The basic goal of descriptive writing is to paint a mental image of a person, location, or thing in the reader's mind. Descriptive writing entails paying special attention to details and employing all five senses to capture an event. You can use description to create feelings in your readers by using words such as "crashing," "booming," "jumping," and "slamming." Description also helps the reader understand what happens throughout a story.
In fiction, description can help the reader enter the world of the story and imagine themselves in different situations. For example, when describing a scene between Peter and Judy Parker from The Amazing Spider-Man, Lee uses language that would make any Spidey fan smile: "Peter crouched behind a trash can, his eyes wide with fear as he watched Nick Fury stalk toward him across the street." By describing what Peter looks like when he's scared, and how it feels to be faced with death, Lee creates a sense of reality and passion in her readers that they feel when reading the story. This makes them want to read on even though they're not actually in a comic book store - they're just imagining it!
In non-fiction, description can help readers understand complex topics by giving them a visual representation of the subject. For example, when writing about dinosaurs, one cannot simply describe their bones and feathers because many of these creatures are extinct.
When appropriate, good descriptive writing incorporates numerous vivid sensory elements that form a picture and appeal to the reader's senses of sight, hearing, touch, smell, and taste. Descriptive writing may also depict the sensations that a person, location, or item evokes in the writer.
For example, when describing a sunset, a writer might use words such as "red" and "orange" to paint a visual picture of what the sun looks like as it dips below the horizon. The sound of waves crashing against a shoreline could be heard in the writer's mind as they described the scene.
Sight, sound, taste, and touch are the primary means by which we receive information about our environment. However, humans can also receive information through smell and language. For example, when eating at a restaurant, we often rely on our sense of smell rather than our sense of taste to help us make a decision about what will go best with our meal. We also use our sense of smell to provide information to others about the quality of life around us by detecting pollutants in the air or changes in the soil level caused by erosion. Smell has another important function in communication: It allows us to identify friends and strangers. When you meet someone for the first time, you usually get a general idea of their personality by observing how they smell.
Descriptive writing qualities When appropriate, good descriptive writing incorporates numerous vivid sensory elements that form a picture and appeal to the reader's senses of sight, hearing, touch, smell, and taste. Descriptive writing use exact language. Sensory words such as "gorgeous," "stunning," "beautiful," and "awesome" help to paint a visual picture for the reader. Using sensory adjectives is an effective way to draw readers into your story.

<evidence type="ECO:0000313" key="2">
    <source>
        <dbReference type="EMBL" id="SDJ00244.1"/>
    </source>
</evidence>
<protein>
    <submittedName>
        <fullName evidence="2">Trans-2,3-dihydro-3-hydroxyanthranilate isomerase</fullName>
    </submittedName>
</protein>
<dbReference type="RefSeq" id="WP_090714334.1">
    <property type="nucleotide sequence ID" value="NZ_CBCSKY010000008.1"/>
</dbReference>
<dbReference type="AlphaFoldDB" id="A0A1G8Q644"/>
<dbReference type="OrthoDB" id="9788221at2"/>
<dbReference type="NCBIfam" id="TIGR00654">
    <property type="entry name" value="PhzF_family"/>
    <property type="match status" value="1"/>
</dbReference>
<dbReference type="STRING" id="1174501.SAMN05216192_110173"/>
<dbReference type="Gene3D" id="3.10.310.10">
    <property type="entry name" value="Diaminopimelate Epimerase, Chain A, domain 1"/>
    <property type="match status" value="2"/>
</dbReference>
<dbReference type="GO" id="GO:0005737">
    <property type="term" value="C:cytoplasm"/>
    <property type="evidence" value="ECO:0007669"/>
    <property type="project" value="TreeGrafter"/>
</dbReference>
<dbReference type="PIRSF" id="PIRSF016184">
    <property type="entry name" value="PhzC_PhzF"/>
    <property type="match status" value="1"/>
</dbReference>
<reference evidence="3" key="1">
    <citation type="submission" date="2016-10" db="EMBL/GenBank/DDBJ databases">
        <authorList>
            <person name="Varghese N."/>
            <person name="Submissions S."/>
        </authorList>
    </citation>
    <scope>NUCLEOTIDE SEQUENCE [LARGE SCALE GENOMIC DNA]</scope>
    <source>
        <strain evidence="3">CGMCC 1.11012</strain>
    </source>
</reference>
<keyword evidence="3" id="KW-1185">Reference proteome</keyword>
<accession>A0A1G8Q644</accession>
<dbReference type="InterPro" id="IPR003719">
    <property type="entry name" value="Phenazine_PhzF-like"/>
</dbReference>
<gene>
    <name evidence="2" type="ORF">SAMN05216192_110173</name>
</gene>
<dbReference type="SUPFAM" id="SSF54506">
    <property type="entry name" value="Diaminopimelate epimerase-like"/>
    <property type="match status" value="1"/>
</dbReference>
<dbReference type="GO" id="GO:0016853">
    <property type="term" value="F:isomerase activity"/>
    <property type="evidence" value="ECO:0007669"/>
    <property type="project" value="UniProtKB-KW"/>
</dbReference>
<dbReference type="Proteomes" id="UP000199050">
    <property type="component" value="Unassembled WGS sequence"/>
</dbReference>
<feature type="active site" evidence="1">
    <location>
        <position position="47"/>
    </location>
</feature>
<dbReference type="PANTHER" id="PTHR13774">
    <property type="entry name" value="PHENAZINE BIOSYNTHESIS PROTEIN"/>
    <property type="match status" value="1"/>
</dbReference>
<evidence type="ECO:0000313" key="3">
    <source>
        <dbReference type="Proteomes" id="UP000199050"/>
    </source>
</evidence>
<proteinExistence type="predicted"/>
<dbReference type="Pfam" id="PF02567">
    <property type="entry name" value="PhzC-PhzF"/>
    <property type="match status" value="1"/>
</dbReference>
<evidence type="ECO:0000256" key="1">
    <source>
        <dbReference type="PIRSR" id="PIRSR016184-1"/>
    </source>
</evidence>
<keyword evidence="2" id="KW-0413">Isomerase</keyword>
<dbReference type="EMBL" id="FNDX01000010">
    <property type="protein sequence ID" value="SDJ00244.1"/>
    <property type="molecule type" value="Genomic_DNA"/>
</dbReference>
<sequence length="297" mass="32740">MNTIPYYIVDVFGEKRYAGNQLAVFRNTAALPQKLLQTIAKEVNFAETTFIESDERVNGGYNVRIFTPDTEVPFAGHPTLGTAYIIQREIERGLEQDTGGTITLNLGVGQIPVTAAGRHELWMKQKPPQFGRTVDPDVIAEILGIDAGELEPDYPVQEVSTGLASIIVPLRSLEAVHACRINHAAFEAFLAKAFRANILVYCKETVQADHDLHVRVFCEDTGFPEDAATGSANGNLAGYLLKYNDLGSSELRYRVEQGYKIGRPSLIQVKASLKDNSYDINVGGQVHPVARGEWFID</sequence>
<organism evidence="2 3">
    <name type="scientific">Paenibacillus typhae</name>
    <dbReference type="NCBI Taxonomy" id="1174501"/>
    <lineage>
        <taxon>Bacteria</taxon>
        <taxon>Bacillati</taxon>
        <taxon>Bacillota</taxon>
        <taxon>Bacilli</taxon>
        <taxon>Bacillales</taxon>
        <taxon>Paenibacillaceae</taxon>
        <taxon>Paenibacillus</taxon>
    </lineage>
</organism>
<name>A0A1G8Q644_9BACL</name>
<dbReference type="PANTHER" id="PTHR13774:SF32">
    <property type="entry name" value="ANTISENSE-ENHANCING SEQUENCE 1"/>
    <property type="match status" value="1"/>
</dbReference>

In addition, descriptive writing includes many other elements that can only be discovered by reading examples of good descriptive writing. For example:
• Use specific details to create a clear image in the reader's mind. If you want your reader to remember something about the scene you have written, use specifics. For example, if your reader remembers that it was hot outside when Jake pulled up in his car, then they will remember other things about the scene too like the fact that there was no air conditioning and that Jake has very little self-control when it comes to eating ice cream.
• Include descriptions of people's emotions. Readers love to feel what characters are feeling.
An author use descriptive language to paint a mental image of a character, environment, or scene in the mind of the reader. Descriptive writing adds depth and authenticity to a tale by allowing readers to visualize the actual environment and people created by the writer.
The choice of words used by the author can either help the reader understand what is going on in the story or hinder him/her from doing so. For example, if the author uses too many scientific terms without explaining them first, then the reader may find it difficult to follow the story line. On the other hand, if the author uses simple words that convey their meaning clearly, then the reader will not have any problems understanding what is happening.
Descriptive writing is often used in novels, poems, and stories written for children. It helps readers imagine what it would be like to experience these places and things first-hand. In academic papers, descriptions are used to bring life to abstract concepts by making them tangible. For example, an author might describe in detail the parts of the brain that control fear to explain how surgery works with neuroimplants.
In general, descriptive writing enhances reader engagement and enjoyment because it makes facts and figures come to life. The more we can see with our own eyes or hear with our own ears, the more connected we feel to the story.